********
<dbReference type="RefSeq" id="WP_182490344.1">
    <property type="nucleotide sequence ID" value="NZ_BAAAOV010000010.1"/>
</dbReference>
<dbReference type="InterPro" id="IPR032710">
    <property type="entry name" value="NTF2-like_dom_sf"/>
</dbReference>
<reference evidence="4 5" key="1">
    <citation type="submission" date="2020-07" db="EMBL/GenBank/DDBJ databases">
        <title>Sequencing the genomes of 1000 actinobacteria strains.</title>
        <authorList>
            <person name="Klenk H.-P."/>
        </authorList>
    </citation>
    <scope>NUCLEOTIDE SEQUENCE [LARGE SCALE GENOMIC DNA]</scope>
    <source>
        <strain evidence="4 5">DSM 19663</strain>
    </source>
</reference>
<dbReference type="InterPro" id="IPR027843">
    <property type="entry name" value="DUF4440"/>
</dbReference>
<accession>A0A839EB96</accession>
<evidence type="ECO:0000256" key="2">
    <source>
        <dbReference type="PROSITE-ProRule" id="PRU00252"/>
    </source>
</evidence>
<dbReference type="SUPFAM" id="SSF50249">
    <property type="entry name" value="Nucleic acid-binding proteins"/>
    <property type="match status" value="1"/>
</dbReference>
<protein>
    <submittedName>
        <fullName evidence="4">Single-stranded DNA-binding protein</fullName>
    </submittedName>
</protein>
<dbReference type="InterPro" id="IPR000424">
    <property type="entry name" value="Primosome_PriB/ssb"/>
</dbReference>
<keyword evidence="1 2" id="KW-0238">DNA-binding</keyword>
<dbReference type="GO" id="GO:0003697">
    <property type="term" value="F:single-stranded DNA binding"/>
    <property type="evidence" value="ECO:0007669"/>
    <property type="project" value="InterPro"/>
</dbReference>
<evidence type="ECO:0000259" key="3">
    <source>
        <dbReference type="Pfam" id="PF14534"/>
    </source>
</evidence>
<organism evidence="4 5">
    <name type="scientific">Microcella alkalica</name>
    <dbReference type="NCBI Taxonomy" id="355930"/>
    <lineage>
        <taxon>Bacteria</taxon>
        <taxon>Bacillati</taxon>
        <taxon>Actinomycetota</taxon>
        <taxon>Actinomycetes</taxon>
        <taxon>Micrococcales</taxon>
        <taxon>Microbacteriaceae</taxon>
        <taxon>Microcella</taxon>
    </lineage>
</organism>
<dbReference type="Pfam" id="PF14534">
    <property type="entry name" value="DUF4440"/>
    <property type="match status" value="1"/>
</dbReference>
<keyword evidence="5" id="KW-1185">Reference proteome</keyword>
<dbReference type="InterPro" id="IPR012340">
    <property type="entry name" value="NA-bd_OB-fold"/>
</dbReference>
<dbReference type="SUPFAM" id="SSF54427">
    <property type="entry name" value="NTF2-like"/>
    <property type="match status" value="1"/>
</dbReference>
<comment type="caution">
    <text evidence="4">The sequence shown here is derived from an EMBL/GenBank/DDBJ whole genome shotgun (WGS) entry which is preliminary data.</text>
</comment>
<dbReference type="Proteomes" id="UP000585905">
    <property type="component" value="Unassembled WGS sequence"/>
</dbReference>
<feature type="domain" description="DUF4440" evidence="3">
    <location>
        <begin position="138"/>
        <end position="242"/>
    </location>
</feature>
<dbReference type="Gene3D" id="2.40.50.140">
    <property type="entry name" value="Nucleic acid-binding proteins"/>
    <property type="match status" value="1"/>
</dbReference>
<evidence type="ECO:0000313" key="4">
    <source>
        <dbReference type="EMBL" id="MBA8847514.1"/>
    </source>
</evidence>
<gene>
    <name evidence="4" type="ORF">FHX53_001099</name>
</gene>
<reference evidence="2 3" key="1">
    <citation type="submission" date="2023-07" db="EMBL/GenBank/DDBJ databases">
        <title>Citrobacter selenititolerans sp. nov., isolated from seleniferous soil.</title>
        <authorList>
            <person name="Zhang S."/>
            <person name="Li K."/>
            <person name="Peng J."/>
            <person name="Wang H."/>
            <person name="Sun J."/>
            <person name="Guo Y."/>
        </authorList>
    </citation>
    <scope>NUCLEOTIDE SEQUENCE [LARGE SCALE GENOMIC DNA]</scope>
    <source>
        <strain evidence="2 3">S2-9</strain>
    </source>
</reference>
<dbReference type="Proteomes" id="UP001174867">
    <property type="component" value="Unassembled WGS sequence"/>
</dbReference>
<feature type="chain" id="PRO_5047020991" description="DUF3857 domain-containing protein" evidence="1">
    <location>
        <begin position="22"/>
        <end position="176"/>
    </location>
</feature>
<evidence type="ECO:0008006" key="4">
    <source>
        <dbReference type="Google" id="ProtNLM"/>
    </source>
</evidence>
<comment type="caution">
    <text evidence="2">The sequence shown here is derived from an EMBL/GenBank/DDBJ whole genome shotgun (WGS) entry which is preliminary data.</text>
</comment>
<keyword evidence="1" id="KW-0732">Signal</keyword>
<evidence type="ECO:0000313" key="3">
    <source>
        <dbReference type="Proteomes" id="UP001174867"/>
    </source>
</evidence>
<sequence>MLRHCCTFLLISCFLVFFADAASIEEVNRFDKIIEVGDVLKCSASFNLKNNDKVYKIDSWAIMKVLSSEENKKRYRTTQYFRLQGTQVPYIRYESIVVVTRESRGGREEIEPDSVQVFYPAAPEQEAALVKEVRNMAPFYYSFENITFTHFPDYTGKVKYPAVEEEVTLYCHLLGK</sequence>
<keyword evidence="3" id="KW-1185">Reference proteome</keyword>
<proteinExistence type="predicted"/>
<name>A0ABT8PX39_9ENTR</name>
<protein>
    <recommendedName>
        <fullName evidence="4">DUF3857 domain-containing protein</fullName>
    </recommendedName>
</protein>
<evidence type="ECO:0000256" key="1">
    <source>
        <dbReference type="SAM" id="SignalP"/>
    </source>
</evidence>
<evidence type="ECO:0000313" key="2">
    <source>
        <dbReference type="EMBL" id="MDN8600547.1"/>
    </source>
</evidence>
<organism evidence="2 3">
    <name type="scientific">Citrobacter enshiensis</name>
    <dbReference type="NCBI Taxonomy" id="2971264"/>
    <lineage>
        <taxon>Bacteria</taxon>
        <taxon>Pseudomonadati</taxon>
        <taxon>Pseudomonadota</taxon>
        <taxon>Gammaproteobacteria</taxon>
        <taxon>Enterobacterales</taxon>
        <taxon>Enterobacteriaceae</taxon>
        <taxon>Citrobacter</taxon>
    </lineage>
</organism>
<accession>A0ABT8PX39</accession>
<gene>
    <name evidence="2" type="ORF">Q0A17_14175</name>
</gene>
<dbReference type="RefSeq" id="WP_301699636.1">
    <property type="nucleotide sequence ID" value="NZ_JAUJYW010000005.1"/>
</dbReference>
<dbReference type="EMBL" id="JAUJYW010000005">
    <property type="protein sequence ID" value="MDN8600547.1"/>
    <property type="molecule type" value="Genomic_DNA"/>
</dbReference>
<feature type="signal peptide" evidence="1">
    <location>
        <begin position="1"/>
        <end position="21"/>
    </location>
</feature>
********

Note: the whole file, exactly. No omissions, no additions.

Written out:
<dbReference type="RefSeq" id="WP_182490344.1">
    <property type="nucleotide sequence ID" value="NZ_BAAAOV010000010.1"/>
</dbReference>
<dbReference type="InterPro" id="IPR032710">
    <property type="entry name" value="NTF2-like_dom_sf"/>
</dbReference>
<reference evidence="4 5" key="1">
    <citation type="submission" date="2020-07" db="EMBL/GenBank/DDBJ databases">
        <title>Sequencing the genomes of 1000 actinobacteria strains.</title>
        <authorList>
            <person name="Klenk H.-P."/>
        </authorList>
    </citation>
    <scope>NUCLEOTIDE SEQUENCE [LARGE SCALE GENOMIC DNA]</scope>
    <source>
        <strain evidence="4 5">DSM 19663</strain>
    </source>
</reference>
<dbReference type="InterPro" id="IPR027843">
    <property type="entry name" value="DUF4440"/>
</dbReference>
<accession>A0A839EB96</accession>
<evidence type="ECO:0000256" key="2">
    <source>
        <dbReference type="PROSITE-ProRule" id="PRU00252"/>
    </source>
</evidence>
<dbReference type="SUPFAM" id="SSF50249">
    <property type="entry name" value="Nucleic acid-binding proteins"/>
    <property type="match status" value="1"/>
</dbReference>
<protein>
    <submittedName>
        <fullName evidence="4">Single-stranded DNA-binding protein</fullName>
    </submittedName>
</protein>
<dbReference type="InterPro" id="IPR000424">
    <property type="entry name" value="Primosome_PriB/ssb"/>
</dbReference>
<keyword evidence="1 2" id="KW-0238">DNA-binding</keyword>
<dbReference type="GO" id="GO:0003697">
    <property type="term" value="F:single-stranded DNA binding"/>
    <property type="evidence" value="ECO:0007669"/>
    <property type="project" value="InterPro"/>
</dbReference>
<evidence type="ECO:0000259" key="3">
    <source>
        <dbReference type="Pfam" id="PF14534"/>
    </source>
</evidence>
<organism evidence="4 5">
    <name type="scientific">Microcella alkalica</name>
    <dbReference type="NCBI Taxonomy" id="355930"/>
    <lineage>
        <taxon>Bacteria</taxon>
        <taxon>Bacillati</taxon>
        <taxon>Actinomycetota</taxon>
        <taxon>Actinomycetes</taxon>
        <taxon>Micrococcales</taxon>
        <taxon>Microbacteriaceae</taxon>
        <taxon>Microcella</taxon>
    </lineage>
</organism>
<dbReference type="Pfam" id="PF14534">
    <property type="entry name" value="DUF4440"/>
    <property type="match status" value="1"/>
</dbReference>
<keyword evidence="5" id="KW-1185">Reference proteome</keyword>
<dbReference type="InterPro" id="IPR012340">
    <property type="entry name" value="NA-bd_OB-fold"/>
</dbReference>
<dbReference type="SUPFAM" id="SSF54427">
    <property type="entry name" value="NTF2-like"/>
    <property type="match status" value="1"/>
</dbReference>
<comment type="caution">
    <text evidence="4">The sequence shown here is derived from an EMBL/GenBank/DDBJ whole genome shotgun (WGS) entry which is preliminary data.</text>
</comment>
<dbReference type="Proteomes" id="UP000585905">
    <property type="component" value="Unassembled WGS sequence"/>
</dbReference>
<feature type="domain" description="DUF4440" evidence="3">
    <location>
        <begin position="138"/>
        <end position="242"/>
    </location>
</feature>
<dbReference type="Gene3D" id="2.40.50.140">
    <property type="entry name" value="Nucleic acid-binding proteins"/>
    <property type="match status" value="1"/>
</dbReference>
<evidence type="ECO:0000313" key="4">
    <source>
        <dbReference type="EMBL" id="MBA8847514.1"/>
    </source>
</evidence>
<gene>
    <name evidence="4" type="ORF">FHX53_001099</name>
</gene>
<reference evidence="2 3" key="1">
    <citation type="submission" date="2023-07" db="EMBL/GenBank/DDBJ databases">
        <title>Citrobacter selenititolerans sp. nov., isolated from seleniferous soil.</title>
        <authorList>
            <person name="Zhang S."/>
            <person name="Li K."/>
            <person name="Peng J."/>
            <person name="Wang H."/>
            <person name="Sun J."/>
            <person name="Guo Y."/>
        </authorList>
    </citation>
    <scope>NUCLEOTIDE SEQUENCE [LARGE SCALE GENOMIC DNA]</scope>
    <source>
        <strain evidence="2 3">S2-9</strain>
    </source>
</reference>
<dbReference type="Proteomes" id="UP001174867">
    <property type="component" value="Unassembled WGS sequence"/>
</dbReference>
<feature type="chain" id="PRO_5047020991" description="DUF3857 domain-containing protein" evidence="1">
    <location>
        <begin position="22"/>
        <end position="176"/>
    </location>
</feature>
<evidence type="ECO:0008006" key="4">
    <source>
        <dbReference type="Google" id="ProtNLM"/>
    </source>
</evidence>
<comment type="caution">
    <text evidence="2">The sequence shown here is derived from an EMBL/GenBank/DDBJ whole genome shotgun (WGS) entry which is preliminary data.</text>
</comment>
<keyword evidence="1" id="KW-0732">Signal</keyword>
<evidence type="ECO:0000313" key="3">
    <source>
        <dbReference type="Proteomes" id="UP001174867"/>
    </source>
</evidence>
<sequence>MLRHCCTFLLISCFLVFFADAASIEEVNRFDKIIEVGDVLKCSASFNLKNNDKVYKIDSWAIMKVLSSEENKKRYRTTQYFRLQGTQVPYIRYESIVVVTRESRGGREEIEPDSVQVFYPAAPEQEAALVKEVRNMAPFYYSFENITFTHFPDYTGKVKYPAVEEEVTLYCHLLGK</sequence>
<keyword evidence="3" id="KW-1185">Reference proteome</keyword>
<proteinExistence type="predicted"/>
<name>A0ABT8PX39_9ENTR</name>
<protein>
    <recommendedName>
        <fullName evidence="4">DUF3857 domain-containing protein</fullName>
    </recommendedName>
</protein>
<evidence type="ECO:0000256" key="1">
    <source>
        <dbReference type="SAM" id="SignalP"/>
    </source>
</evidence>
<evidence type="ECO:0000313" key="2">
    <source>
        <dbReference type="EMBL" id="MDN8600547.1"/>
    </source>
</evidence>
<organism evidence="2 3">
    <name type="scientific">Citrobacter enshiensis</name>
    <dbReference type="NCBI Taxonomy" id="2971264"/>
    <lineage>
        <taxon>Bacteria</taxon>
        <taxon>Pseudomonadati</taxon>
        <taxon>Pseudomonadota</taxon>
        <taxon>Gammaproteobacteria</taxon>
        <taxon>Enterobacterales</taxon>
        <taxon>Enterobacteriaceae</taxon>
        <taxon>Citrobacter</taxon>
    </lineage>
</organism>
<accession>A0ABT8PX39</accession>
<gene>
    <name evidence="2" type="ORF">Q0A17_14175</name>
</gene>
<dbReference type="RefSeq" id="WP_301699636.1">
    <property type="nucleotide sequence ID" value="NZ_JAUJYW010000005.1"/>
</dbReference>
<dbReference type="EMBL" id="JAUJYW010000005">
    <property type="protein sequence ID" value="MDN8600547.1"/>
    <property type="molecule type" value="Genomic_DNA"/>
</dbReference>
<feature type="signal peptide" evidence="1">
    <location>
        <begin position="1"/>
        <end position="21"/>
    </location>
</feature>